The Whole Truth About the 'Spy House'
Decoding a Monmouth County landmark and its colorful, if not factual, past
The following story was originally published on April 11, 2011. It answers a lot of questions concerning our Spy House feature in Mysterious Middletown Sightings Tour.
“When the legend becomes fact, print the legend.” ~ Carlton Young as Maxwell Scott in The Man Who Shot Liberty Valance (1962) ...
The stark, lone building sits with its back to the mystical marshes and tumbling waters of the Sandy Hook Bay. The cold, early spring rain strikes the series of green shutters along its rear wall. It seems to beckon for a visit.
Known as the Spy House for many years, its actual name is the Seabrook-Wilson Homestead, located at 119 Port Monmouth Road, home to the Bayshore Waterfront Park Activity Center.
Over the years, mysteries and legends have been attributed to the property, including details that either cannot be firmly established or have been debunked outright.
It was said that the house was built in 1648, and was used as a tavern during the Revolutionary War. When British troops had cause to visit, imbibe and subsequently say more than they ought, the innkeepers would pass what they overheard on to the Colonial troops, thus providing the moniker of the "Spy House."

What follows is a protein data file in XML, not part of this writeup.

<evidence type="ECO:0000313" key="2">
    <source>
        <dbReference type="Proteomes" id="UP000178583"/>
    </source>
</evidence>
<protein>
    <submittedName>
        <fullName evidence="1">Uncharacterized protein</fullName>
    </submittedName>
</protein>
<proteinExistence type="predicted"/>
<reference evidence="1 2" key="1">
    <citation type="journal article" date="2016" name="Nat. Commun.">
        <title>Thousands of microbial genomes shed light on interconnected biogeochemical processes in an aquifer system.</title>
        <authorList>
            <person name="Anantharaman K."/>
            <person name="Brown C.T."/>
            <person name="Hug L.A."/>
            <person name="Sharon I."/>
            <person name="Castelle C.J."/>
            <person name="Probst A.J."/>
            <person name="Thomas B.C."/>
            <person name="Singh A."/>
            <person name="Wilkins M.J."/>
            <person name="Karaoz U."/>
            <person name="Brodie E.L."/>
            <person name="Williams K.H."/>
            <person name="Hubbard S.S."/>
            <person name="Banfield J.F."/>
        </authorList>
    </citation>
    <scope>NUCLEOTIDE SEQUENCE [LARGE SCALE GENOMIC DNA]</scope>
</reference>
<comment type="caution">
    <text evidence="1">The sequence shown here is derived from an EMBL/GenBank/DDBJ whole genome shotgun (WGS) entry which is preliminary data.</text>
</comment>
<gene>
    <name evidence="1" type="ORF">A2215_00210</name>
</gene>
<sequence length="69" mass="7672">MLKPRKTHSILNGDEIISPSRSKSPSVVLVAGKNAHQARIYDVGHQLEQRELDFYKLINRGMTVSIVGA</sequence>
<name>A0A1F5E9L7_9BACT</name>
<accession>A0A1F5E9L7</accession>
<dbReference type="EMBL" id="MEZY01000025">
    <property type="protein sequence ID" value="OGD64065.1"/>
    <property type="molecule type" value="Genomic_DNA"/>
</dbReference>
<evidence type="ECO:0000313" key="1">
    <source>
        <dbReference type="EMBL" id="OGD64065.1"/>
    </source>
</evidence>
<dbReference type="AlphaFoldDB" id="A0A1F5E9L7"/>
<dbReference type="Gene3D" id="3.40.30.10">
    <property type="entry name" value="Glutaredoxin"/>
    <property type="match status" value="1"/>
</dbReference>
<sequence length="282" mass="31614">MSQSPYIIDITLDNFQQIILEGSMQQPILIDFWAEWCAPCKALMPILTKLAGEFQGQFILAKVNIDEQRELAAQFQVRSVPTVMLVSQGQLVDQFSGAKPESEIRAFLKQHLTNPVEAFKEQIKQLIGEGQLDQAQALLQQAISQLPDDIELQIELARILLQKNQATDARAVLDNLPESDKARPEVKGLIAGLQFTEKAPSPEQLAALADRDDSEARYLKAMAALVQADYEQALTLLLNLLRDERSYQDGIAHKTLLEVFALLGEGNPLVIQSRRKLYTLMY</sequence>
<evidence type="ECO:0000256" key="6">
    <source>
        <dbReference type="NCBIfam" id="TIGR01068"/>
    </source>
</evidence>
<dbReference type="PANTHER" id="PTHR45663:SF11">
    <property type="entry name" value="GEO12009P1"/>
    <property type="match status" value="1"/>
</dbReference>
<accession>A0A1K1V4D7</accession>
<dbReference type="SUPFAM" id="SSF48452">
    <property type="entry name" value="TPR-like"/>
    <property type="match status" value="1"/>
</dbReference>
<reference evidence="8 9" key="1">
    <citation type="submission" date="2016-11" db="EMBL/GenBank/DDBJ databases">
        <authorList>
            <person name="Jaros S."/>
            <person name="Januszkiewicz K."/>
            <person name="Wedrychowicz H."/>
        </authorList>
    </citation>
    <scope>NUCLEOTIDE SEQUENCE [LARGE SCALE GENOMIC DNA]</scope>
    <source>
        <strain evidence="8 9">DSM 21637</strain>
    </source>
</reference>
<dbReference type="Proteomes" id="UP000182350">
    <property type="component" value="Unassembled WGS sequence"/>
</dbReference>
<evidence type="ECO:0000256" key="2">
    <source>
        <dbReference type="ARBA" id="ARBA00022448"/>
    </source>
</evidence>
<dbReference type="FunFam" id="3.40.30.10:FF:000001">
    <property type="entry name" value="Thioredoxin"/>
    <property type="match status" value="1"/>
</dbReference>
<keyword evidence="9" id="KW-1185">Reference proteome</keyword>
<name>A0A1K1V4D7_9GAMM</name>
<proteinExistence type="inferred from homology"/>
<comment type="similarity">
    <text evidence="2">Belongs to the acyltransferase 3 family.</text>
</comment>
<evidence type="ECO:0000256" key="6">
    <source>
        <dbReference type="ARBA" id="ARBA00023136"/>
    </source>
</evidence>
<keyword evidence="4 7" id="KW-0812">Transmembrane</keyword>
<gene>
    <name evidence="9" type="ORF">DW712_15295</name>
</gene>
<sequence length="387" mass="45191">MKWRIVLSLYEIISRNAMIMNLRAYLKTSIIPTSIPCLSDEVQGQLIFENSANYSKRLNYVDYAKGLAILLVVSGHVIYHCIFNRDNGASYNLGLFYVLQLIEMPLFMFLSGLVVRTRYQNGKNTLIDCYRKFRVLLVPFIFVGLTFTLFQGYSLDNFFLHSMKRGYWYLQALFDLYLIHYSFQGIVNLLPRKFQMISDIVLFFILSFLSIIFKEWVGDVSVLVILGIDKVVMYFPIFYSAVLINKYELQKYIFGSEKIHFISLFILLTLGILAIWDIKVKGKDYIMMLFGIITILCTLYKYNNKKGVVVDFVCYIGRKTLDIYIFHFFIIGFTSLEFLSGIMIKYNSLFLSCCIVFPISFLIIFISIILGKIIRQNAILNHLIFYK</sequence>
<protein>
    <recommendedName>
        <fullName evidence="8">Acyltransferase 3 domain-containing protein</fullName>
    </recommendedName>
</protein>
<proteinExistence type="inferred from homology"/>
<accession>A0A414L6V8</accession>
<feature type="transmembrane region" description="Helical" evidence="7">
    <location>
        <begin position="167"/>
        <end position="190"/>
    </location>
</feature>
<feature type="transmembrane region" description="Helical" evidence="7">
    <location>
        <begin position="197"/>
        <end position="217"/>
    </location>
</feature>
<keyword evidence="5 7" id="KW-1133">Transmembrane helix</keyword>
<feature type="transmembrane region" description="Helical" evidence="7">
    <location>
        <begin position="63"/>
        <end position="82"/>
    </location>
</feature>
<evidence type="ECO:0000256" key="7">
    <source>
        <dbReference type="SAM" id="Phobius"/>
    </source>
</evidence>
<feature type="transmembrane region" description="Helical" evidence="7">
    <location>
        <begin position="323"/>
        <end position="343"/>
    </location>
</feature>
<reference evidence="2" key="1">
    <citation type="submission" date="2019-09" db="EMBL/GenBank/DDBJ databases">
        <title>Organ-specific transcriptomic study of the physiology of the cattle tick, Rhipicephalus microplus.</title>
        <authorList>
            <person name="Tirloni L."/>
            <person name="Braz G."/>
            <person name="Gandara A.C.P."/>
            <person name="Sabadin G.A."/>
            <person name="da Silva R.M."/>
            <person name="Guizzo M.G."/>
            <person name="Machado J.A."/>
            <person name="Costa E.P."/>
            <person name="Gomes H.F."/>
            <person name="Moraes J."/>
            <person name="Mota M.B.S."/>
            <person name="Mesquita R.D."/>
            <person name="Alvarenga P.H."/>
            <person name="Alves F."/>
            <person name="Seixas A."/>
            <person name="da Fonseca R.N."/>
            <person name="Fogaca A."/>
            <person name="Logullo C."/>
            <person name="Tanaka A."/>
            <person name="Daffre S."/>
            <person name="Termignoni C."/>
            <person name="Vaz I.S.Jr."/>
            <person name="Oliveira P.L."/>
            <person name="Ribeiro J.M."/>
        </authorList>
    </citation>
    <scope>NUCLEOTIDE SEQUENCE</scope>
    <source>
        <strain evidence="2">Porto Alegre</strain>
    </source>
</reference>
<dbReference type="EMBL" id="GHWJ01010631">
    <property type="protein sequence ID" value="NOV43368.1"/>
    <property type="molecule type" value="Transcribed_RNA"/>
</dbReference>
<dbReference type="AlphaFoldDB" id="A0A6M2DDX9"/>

There have also been stories of supernatural happenings, spirits moving items around, and ghostly visions peering out through the windows. Several Web sites have deemed it "the most haunted house in America." Unfortunately for the yarn-spinners, the mythology and the facts don’t sync up.
Monmouth County Supervising Historic Preservation Specialist Gail Hunton said that there are threads of truth in the first part of the story, but only threads. "(Owner) Thomas Seabrook was a fervent patriot in the New Jersey militia, and there were certainly skirmishes and raids involving British troops in the area, but he was not a spy, nor a privateer," she explained.
The building was actually a tavern, but much later than the legend said, from 1910 to roughly around the early-1970’s when it was a summer inn under the banners of The Bayside Manor and the Lighthouse Inn.
Its first incarnation would have been extremely modest. "Its first section on the west end was a one-and-a-half story cabin typical of a first-settlement dwelling in the early 17th century," said Hunton, "indicative of a pioneer, frontier environment."
Over the years the Seabrook family added to the original structure; and in 1892, the building assumed its present size and appearance. Hunton described how the building would have cut a striking figure across the area: “The Seabrook family owned about 300 acres of land there, so you can imagine a view from Wilson Avenue without all the new construction surrounding it, set before the Sandy Hook Bay.”